There’s no way to sugarcoat some of the top workplace trends of 2023: lower budgets and smaller staff numbers. Tech companies laid off over 100,000 workers over the course of 2023 — and the workers who remained spent much of the year scrambling to cover the gaps left when their colleagues were let go. We were truly in our ‘do more with less’ era: the work had to get accomplished, but the resources were slim.  [caption id="attachment_493501" align="alignnone" width="8688"]Photo by M. Monk on Unsplash[/caption] While 2024 hasn’t completely stabilized (Microsoft and Amazon both announced large layoffs in January), many workers have recovered from the shock of the collective losses of 2023 and have begun to look toward the future. For marketers especially, there is a collective need to move beyond the ‘Do more with less’ era and into a more sustainable landscape. That’s why 2024 will likely be a year dedicated to upskilling for many marketers — or at least it should be!  Try Wrike for free Why you should continue to pursue new skills There are a few very compelling reasons to learn new skills, especially in a tumultuous job market. Whether you feel your current position may be in jeopardy or not, having new skills can help you protect yourself in the future as well as expand your current horizons and improve job satisfaction.  One reason to upskill is that it will make you more valuable as a current employee, potentially helping you avoid layoffs in the future. Employers might look more favorably on someone who is able to offer a broader range of skills than someone who has a more limited skill set. Upskilling could also allow you to move laterally within your company to other roles at a time when the scope for promotions might be on hold.  Another reason to pursue upskilling is to ensure that if you are affected by a layoff in the future, you should be able to maximize your job search opportunities with more skills under your belt. CNBC reported that when employees were laid off in 2023, a number of those workers ended up being hired at smaller companies or in adjacent industries: “Some laid-off employees immediately found new jobs at smaller software firms and internet companies or continued their careers outside of tech, pivoting to consulting, health care, finance and other industries eager to recruit top talent who might have otherwise stayed at larger tech companies.” Over a third of laid-off tech workers found positions in software development, internet, and IT firms.  Joining a smaller firm often means that you will have broader responsibilities than at a large company. In the hiring process for one of these roles, having a wider range of skills to offer can give you a competitive edge. Finally, upskilling will likely increase your job satisfaction. A study undertaken by Gallup and Amazon found that “nearly three-in-four workers (71%) who have participated in upskilling agree or strongly agree that it has enhanced their satisfaction with work.” If you can increase your current and future employability as well as your job satisfaction at the same time, that’s a win-win situation.  Areas marketers should upskill in 2024 Upskilling or even reskilling opportunities are often dependent on your current role and experience, as well as your employer’s flexibility and openness to the process, which may involve using working hours. With those caveats in mind, certain categories of marketing skills will continue to be valuable in the coming years and will most likely benefit marketers who seek out those skills.  Here are a few key marketing skills marketers should add to their resumes in 2024:  Data analysis and reporting: Reporting and data analysis go hand in hand. Data analysis allows you to better understand the numbers behind what’s working and what’s not, and reporting can help you show your managers and executives how the work your team is undertaking is affecting the company’s bottom line. This course will give you the lowdown on how to analyze key metrics for your marketing campaigns.  Social media: Social media is here to stay and many marketing departments that have undergone layoffs have had to say goodbye to their social media staff. Learning new strategies in the social media marketing department can allow your organization to continue to have a presence during a period of slower growth. HubSpot offers a free social media marketing course that would fit the bill in this area.  Project management: Most marketers function as project managers as part of their roles, but most don’t have formal project management training. The Project Management Institute offers a selection of free e-learning opportunities that will help you gain a better understanding of how the principles of project management can inform your marketing campaigns, event planning, and more.  A/B testing: Figuring out exactly what marketing activities, campaigns, or language works best is critical to effectively using budgets and resources. A/B testing allows you to do just that, drilling down into the effectiveness of particular elements with your audience so you can do more of what’s effective. A course in the basics of A/B testing like this one would give you a sense of how to start designing the most effective A/B testing experiments.  Generative AI: Understanding how to use generative AI for your marketing role, no matter what that role is, will continue to be imperative over the coming year. Whether you’re using ChatGPT to draft email cadences to nurture leads or brainstorming keywords, the new AI technology can and should help make your marketing job easier and less time-consuming. This ChatGPT for Beginners course would be a smart place to start.  Copywriting: As a copywriter, I might live to regret suggesting all marketers upskill their copywriting but, truth be told, it’s a darn useful skill to have. If you can draft more effective emails to potential leads without the help of your organization’s copywriters (if they have them at all), you’ll be one step ahead of your colleagues. Similarly, if you are applying for a position at a company that doesn’t have copywriters, having strong writing skills can only benefit you in the hiring process. This course in High Impact Business Writing would help you polish your writing skills.  Why mastering Wrike can help bolster your 2024 goals In the spirit of continuous learning, Wrike offers a range of courses that will help you improve your Wrike skills, ensuring you’re able to use each and every feature that can impact your team’s success. (Our marketing team recently brushed up on our skills and we can attest it’s a game changer!) While Wrike doesn’t offer general marketing courses, so many of our platform’s features directly enable marketers to use the skills we outlined above. Interested in increasing your analytics and reporting skills in 2024? Wrike’s advanced analytics feature allows you to analyze data and create reports with a few clicks. Trying to improve your copywriting skills this year? Use our integration with Grammarly, which offers full functionality in all tasks and ensures your Wrike work is typo-free. Once you’ve created the foundation for a new campaign using ChatGPT, bring it into Wrike to manage it from start to finish.  If you’re itching to get started using Wrike to support new skills, a Wrike free two-week trial is the perfect introduction. Try Wrike for free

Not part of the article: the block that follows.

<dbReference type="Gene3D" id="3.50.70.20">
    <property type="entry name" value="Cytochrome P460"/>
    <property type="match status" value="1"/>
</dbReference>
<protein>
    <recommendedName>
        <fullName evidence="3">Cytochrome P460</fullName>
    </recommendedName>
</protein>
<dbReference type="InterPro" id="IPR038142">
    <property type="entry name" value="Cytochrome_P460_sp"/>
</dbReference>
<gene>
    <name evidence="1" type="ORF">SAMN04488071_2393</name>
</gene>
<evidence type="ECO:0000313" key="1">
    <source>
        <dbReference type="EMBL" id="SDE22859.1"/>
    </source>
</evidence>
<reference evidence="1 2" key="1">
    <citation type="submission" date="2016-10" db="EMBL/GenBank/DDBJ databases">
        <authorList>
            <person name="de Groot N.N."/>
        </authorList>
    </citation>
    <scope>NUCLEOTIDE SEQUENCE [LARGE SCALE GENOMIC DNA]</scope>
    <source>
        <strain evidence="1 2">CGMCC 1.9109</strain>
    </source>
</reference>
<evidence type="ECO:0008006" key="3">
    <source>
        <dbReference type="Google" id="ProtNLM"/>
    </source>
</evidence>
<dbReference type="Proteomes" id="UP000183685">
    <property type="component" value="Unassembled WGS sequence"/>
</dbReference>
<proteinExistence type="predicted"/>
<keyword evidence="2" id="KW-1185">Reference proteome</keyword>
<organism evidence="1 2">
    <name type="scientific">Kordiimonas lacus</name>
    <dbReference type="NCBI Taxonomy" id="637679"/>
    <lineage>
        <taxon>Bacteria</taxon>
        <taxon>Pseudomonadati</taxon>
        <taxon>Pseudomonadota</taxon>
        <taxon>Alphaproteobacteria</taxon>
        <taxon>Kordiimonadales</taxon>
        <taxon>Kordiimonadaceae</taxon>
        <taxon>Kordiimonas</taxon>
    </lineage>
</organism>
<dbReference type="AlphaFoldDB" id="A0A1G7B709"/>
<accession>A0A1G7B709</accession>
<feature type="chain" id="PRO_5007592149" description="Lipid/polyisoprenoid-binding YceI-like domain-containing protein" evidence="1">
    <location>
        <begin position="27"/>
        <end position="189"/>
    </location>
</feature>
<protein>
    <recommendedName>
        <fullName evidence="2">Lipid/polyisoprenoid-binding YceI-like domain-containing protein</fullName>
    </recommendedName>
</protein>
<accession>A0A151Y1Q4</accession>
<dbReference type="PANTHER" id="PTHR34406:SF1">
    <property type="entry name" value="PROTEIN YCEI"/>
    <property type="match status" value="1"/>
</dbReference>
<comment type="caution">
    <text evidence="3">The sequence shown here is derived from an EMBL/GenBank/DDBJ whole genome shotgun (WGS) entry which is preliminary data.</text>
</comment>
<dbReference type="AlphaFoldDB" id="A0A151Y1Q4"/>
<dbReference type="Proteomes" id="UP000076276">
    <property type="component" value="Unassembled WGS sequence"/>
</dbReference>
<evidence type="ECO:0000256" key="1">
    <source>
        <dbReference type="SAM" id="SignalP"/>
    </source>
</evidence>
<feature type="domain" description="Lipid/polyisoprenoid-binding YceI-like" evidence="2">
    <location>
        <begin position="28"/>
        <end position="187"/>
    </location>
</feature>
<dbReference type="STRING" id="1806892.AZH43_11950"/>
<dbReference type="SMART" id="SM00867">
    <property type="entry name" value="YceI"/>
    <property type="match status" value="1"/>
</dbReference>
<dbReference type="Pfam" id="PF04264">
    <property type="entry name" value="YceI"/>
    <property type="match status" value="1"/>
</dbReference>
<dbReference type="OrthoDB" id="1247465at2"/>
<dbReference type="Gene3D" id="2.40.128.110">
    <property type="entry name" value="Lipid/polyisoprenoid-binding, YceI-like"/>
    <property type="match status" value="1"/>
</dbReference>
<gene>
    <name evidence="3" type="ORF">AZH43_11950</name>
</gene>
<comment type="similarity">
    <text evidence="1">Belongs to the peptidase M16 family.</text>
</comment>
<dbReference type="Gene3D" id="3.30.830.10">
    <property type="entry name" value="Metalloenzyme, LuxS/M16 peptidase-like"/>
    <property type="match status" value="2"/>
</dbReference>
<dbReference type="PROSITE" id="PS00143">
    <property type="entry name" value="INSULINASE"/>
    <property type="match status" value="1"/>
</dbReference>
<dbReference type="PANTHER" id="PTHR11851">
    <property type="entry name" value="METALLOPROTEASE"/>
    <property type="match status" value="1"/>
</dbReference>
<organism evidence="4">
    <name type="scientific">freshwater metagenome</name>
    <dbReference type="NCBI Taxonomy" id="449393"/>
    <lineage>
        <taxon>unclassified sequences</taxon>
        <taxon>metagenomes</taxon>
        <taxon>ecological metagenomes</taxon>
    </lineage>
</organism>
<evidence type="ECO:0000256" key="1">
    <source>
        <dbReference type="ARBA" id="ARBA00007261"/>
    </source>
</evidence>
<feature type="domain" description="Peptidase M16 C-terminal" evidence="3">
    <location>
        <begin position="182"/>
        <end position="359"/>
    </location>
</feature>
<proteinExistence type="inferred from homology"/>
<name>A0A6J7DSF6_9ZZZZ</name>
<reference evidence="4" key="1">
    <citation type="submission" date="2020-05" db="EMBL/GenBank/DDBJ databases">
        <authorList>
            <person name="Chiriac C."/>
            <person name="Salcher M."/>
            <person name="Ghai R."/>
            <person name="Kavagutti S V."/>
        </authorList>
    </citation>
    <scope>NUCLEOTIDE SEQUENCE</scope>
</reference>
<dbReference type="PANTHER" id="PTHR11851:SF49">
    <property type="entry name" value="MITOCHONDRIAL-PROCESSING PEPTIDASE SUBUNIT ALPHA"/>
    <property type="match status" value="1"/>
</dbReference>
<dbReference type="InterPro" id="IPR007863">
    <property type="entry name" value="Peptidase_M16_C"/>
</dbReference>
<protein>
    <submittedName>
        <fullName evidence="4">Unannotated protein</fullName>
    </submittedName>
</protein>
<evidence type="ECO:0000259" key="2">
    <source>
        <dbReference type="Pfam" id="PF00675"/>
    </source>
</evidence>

Championing Change: Mike Fank on cutting implementation time by 83%